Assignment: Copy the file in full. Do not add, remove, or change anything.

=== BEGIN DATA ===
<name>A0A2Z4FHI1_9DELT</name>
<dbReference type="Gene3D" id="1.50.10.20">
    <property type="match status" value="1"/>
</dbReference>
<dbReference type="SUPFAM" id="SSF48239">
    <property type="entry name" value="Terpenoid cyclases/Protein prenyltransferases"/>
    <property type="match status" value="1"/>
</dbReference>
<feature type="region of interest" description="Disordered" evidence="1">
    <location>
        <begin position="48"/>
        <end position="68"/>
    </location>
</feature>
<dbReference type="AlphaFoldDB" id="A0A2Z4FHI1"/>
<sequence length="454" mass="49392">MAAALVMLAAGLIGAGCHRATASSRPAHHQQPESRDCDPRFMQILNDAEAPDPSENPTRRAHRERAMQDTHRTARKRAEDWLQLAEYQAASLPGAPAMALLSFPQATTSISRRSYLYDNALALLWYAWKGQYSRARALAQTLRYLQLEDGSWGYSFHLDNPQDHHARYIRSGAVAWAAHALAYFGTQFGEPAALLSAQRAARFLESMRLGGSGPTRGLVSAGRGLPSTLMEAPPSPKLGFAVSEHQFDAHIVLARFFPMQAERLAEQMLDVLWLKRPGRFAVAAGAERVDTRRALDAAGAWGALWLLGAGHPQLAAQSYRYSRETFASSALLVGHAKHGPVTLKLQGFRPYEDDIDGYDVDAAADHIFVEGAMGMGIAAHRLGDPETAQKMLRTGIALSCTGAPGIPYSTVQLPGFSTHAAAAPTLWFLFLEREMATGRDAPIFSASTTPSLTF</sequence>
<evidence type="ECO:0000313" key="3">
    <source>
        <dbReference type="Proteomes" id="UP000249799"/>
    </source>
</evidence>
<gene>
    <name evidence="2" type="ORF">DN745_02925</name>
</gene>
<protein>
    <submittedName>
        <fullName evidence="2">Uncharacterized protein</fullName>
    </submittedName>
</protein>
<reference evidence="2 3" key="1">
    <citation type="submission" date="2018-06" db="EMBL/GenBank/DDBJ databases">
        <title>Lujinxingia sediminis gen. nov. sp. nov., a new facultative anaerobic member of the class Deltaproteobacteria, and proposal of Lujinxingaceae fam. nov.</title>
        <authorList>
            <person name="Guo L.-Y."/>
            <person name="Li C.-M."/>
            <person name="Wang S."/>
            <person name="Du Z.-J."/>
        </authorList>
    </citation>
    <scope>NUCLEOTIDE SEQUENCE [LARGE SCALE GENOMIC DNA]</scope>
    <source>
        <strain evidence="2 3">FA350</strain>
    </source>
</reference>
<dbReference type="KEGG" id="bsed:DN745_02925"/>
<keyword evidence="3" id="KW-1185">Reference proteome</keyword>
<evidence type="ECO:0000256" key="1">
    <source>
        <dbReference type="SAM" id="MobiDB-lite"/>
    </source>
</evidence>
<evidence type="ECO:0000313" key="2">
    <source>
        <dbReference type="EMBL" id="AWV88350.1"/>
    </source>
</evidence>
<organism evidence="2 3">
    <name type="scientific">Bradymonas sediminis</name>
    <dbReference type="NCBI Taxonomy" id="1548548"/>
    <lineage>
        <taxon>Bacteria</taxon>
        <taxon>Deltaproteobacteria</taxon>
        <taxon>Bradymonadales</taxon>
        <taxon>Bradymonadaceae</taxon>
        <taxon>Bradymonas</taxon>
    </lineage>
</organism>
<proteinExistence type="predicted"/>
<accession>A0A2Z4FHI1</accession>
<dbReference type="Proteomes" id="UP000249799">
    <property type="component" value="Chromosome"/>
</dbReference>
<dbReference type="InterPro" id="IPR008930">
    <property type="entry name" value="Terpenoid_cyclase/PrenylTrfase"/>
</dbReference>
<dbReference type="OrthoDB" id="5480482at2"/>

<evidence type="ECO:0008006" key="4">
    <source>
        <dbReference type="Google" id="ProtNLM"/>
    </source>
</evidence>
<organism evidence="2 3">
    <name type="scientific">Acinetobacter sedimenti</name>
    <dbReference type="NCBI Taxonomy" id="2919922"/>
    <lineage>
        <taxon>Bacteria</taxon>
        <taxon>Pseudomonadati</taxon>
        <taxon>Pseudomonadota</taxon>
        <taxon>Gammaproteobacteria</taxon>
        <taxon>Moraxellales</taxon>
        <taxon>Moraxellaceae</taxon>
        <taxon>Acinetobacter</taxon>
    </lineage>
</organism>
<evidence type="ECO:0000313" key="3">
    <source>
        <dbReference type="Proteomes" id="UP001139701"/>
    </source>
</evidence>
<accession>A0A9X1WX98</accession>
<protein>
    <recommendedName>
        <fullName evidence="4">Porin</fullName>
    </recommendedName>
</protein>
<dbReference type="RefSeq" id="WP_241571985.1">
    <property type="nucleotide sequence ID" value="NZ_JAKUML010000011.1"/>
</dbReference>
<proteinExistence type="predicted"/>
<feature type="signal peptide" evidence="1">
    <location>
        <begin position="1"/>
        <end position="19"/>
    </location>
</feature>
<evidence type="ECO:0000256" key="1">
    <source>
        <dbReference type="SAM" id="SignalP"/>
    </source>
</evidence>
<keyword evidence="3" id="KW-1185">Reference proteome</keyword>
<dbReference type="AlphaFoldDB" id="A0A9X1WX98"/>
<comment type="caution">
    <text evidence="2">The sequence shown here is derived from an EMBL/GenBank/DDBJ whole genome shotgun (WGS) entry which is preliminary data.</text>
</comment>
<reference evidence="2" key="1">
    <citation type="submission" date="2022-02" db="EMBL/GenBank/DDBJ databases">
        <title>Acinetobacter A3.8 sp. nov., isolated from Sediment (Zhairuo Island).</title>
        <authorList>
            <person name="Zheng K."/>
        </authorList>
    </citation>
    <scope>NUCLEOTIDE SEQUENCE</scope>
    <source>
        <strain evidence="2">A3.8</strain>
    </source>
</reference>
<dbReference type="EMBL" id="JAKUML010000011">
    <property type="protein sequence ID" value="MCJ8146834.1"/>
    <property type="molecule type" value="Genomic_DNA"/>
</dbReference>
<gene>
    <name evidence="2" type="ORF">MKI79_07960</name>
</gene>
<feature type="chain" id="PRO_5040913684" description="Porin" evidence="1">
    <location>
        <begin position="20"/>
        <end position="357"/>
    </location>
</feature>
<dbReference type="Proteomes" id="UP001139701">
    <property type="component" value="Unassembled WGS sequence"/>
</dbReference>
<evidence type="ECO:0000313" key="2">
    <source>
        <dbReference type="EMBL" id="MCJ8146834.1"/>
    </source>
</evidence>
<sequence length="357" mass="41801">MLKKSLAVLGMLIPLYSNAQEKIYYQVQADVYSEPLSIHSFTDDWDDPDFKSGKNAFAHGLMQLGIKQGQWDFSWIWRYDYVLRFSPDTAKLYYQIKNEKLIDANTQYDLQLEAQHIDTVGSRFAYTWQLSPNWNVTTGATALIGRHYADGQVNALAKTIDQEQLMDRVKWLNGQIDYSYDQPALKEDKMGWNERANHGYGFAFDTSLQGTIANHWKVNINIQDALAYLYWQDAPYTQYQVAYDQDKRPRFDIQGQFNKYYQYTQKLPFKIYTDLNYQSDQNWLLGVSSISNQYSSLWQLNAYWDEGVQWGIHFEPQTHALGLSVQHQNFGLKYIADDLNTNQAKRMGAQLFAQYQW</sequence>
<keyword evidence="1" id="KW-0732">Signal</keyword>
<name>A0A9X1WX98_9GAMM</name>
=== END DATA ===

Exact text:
<name>A0A2Z4FHI1_9DELT</name>
<dbReference type="Gene3D" id="1.50.10.20">
    <property type="match status" value="1"/>
</dbReference>
<dbReference type="SUPFAM" id="SSF48239">
    <property type="entry name" value="Terpenoid cyclases/Protein prenyltransferases"/>
    <property type="match status" value="1"/>
</dbReference>
<feature type="region of interest" description="Disordered" evidence="1">
    <location>
        <begin position="48"/>
        <end position="68"/>
    </location>
</feature>
<dbReference type="AlphaFoldDB" id="A0A2Z4FHI1"/>
<sequence length="454" mass="49392">MAAALVMLAAGLIGAGCHRATASSRPAHHQQPESRDCDPRFMQILNDAEAPDPSENPTRRAHRERAMQDTHRTARKRAEDWLQLAEYQAASLPGAPAMALLSFPQATTSISRRSYLYDNALALLWYAWKGQYSRARALAQTLRYLQLEDGSWGYSFHLDNPQDHHARYIRSGAVAWAAHALAYFGTQFGEPAALLSAQRAARFLESMRLGGSGPTRGLVSAGRGLPSTLMEAPPSPKLGFAVSEHQFDAHIVLARFFPMQAERLAEQMLDVLWLKRPGRFAVAAGAERVDTRRALDAAGAWGALWLLGAGHPQLAAQSYRYSRETFASSALLVGHAKHGPVTLKLQGFRPYEDDIDGYDVDAAADHIFVEGAMGMGIAAHRLGDPETAQKMLRTGIALSCTGAPGIPYSTVQLPGFSTHAAAAPTLWFLFLEREMATGRDAPIFSASTTPSLTF</sequence>
<evidence type="ECO:0000313" key="3">
    <source>
        <dbReference type="Proteomes" id="UP000249799"/>
    </source>
</evidence>
<gene>
    <name evidence="2" type="ORF">DN745_02925</name>
</gene>
<protein>
    <submittedName>
        <fullName evidence="2">Uncharacterized protein</fullName>
    </submittedName>
</protein>
<reference evidence="2 3" key="1">
    <citation type="submission" date="2018-06" db="EMBL/GenBank/DDBJ databases">
        <title>Lujinxingia sediminis gen. nov. sp. nov., a new facultative anaerobic member of the class Deltaproteobacteria, and proposal of Lujinxingaceae fam. nov.</title>
        <authorList>
            <person name="Guo L.-Y."/>
            <person name="Li C.-M."/>
            <person name="Wang S."/>
            <person name="Du Z.-J."/>
        </authorList>
    </citation>
    <scope>NUCLEOTIDE SEQUENCE [LARGE SCALE GENOMIC DNA]</scope>
    <source>
        <strain evidence="2 3">FA350</strain>
    </source>
</reference>
<dbReference type="KEGG" id="bsed:DN745_02925"/>
<keyword evidence="3" id="KW-1185">Reference proteome</keyword>
<evidence type="ECO:0000256" key="1">
    <source>
        <dbReference type="SAM" id="MobiDB-lite"/>
    </source>
</evidence>
<evidence type="ECO:0000313" key="2">
    <source>
        <dbReference type="EMBL" id="AWV88350.1"/>
    </source>
</evidence>
<organism evidence="2 3">
    <name type="scientific">Bradymonas sediminis</name>
    <dbReference type="NCBI Taxonomy" id="1548548"/>
    <lineage>
        <taxon>Bacteria</taxon>
        <taxon>Deltaproteobacteria</taxon>
        <taxon>Bradymonadales</taxon>
        <taxon>Bradymonadaceae</taxon>
        <taxon>Bradymonas</taxon>
    </lineage>
</organism>
<proteinExistence type="predicted"/>
<accession>A0A2Z4FHI1</accession>
<dbReference type="Proteomes" id="UP000249799">
    <property type="component" value="Chromosome"/>
</dbReference>
<dbReference type="InterPro" id="IPR008930">
    <property type="entry name" value="Terpenoid_cyclase/PrenylTrfase"/>
</dbReference>
<dbReference type="OrthoDB" id="5480482at2"/>

<evidence type="ECO:0008006" key="4">
    <source>
        <dbReference type="Google" id="ProtNLM"/>
    </source>
</evidence>
<organism evidence="2 3">
    <name type="scientific">Acinetobacter sedimenti</name>
    <dbReference type="NCBI Taxonomy" id="2919922"/>
    <lineage>
        <taxon>Bacteria</taxon>
        <taxon>Pseudomonadati</taxon>
        <taxon>Pseudomonadota</taxon>
        <taxon>Gammaproteobacteria</taxon>
        <taxon>Moraxellales</taxon>
        <taxon>Moraxellaceae</taxon>
        <taxon>Acinetobacter</taxon>
    </lineage>
</organism>
<evidence type="ECO:0000313" key="3">
    <source>
        <dbReference type="Proteomes" id="UP001139701"/>
    </source>
</evidence>
<accession>A0A9X1WX98</accession>
<protein>
    <recommendedName>
        <fullName evidence="4">Porin</fullName>
    </recommendedName>
</protein>
<dbReference type="RefSeq" id="WP_241571985.1">
    <property type="nucleotide sequence ID" value="NZ_JAKUML010000011.1"/>
</dbReference>
<proteinExistence type="predicted"/>
<feature type="signal peptide" evidence="1">
    <location>
        <begin position="1"/>
        <end position="19"/>
    </location>
</feature>
<evidence type="ECO:0000256" key="1">
    <source>
        <dbReference type="SAM" id="SignalP"/>
    </source>
</evidence>
<keyword evidence="3" id="KW-1185">Reference proteome</keyword>
<dbReference type="AlphaFoldDB" id="A0A9X1WX98"/>
<comment type="caution">
    <text evidence="2">The sequence shown here is derived from an EMBL/GenBank/DDBJ whole genome shotgun (WGS) entry which is preliminary data.</text>
</comment>
<reference evidence="2" key="1">
    <citation type="submission" date="2022-02" db="EMBL/GenBank/DDBJ databases">
        <title>Acinetobacter A3.8 sp. nov., isolated from Sediment (Zhairuo Island).</title>
        <authorList>
            <person name="Zheng K."/>
        </authorList>
    </citation>
    <scope>NUCLEOTIDE SEQUENCE</scope>
    <source>
        <strain evidence="2">A3.8</strain>
    </source>
</reference>
<dbReference type="EMBL" id="JAKUML010000011">
    <property type="protein sequence ID" value="MCJ8146834.1"/>
    <property type="molecule type" value="Genomic_DNA"/>
</dbReference>
<gene>
    <name evidence="2" type="ORF">MKI79_07960</name>
</gene>
<feature type="chain" id="PRO_5040913684" description="Porin" evidence="1">
    <location>
        <begin position="20"/>
        <end position="357"/>
    </location>
</feature>
<dbReference type="Proteomes" id="UP001139701">
    <property type="component" value="Unassembled WGS sequence"/>
</dbReference>
<evidence type="ECO:0000313" key="2">
    <source>
        <dbReference type="EMBL" id="MCJ8146834.1"/>
    </source>
</evidence>
<sequence length="357" mass="41801">MLKKSLAVLGMLIPLYSNAQEKIYYQVQADVYSEPLSIHSFTDDWDDPDFKSGKNAFAHGLMQLGIKQGQWDFSWIWRYDYVLRFSPDTAKLYYQIKNEKLIDANTQYDLQLEAQHIDTVGSRFAYTWQLSPNWNVTTGATALIGRHYADGQVNALAKTIDQEQLMDRVKWLNGQIDYSYDQPALKEDKMGWNERANHGYGFAFDTSLQGTIANHWKVNINIQDALAYLYWQDAPYTQYQVAYDQDKRPRFDIQGQFNKYYQYTQKLPFKIYTDLNYQSDQNWLLGVSSISNQYSSLWQLNAYWDEGVQWGIHFEPQTHALGLSVQHQNFGLKYIADDLNTNQAKRMGAQLFAQYQW</sequence>
<keyword evidence="1" id="KW-0732">Signal</keyword>
<name>A0A9X1WX98_9GAMM</name>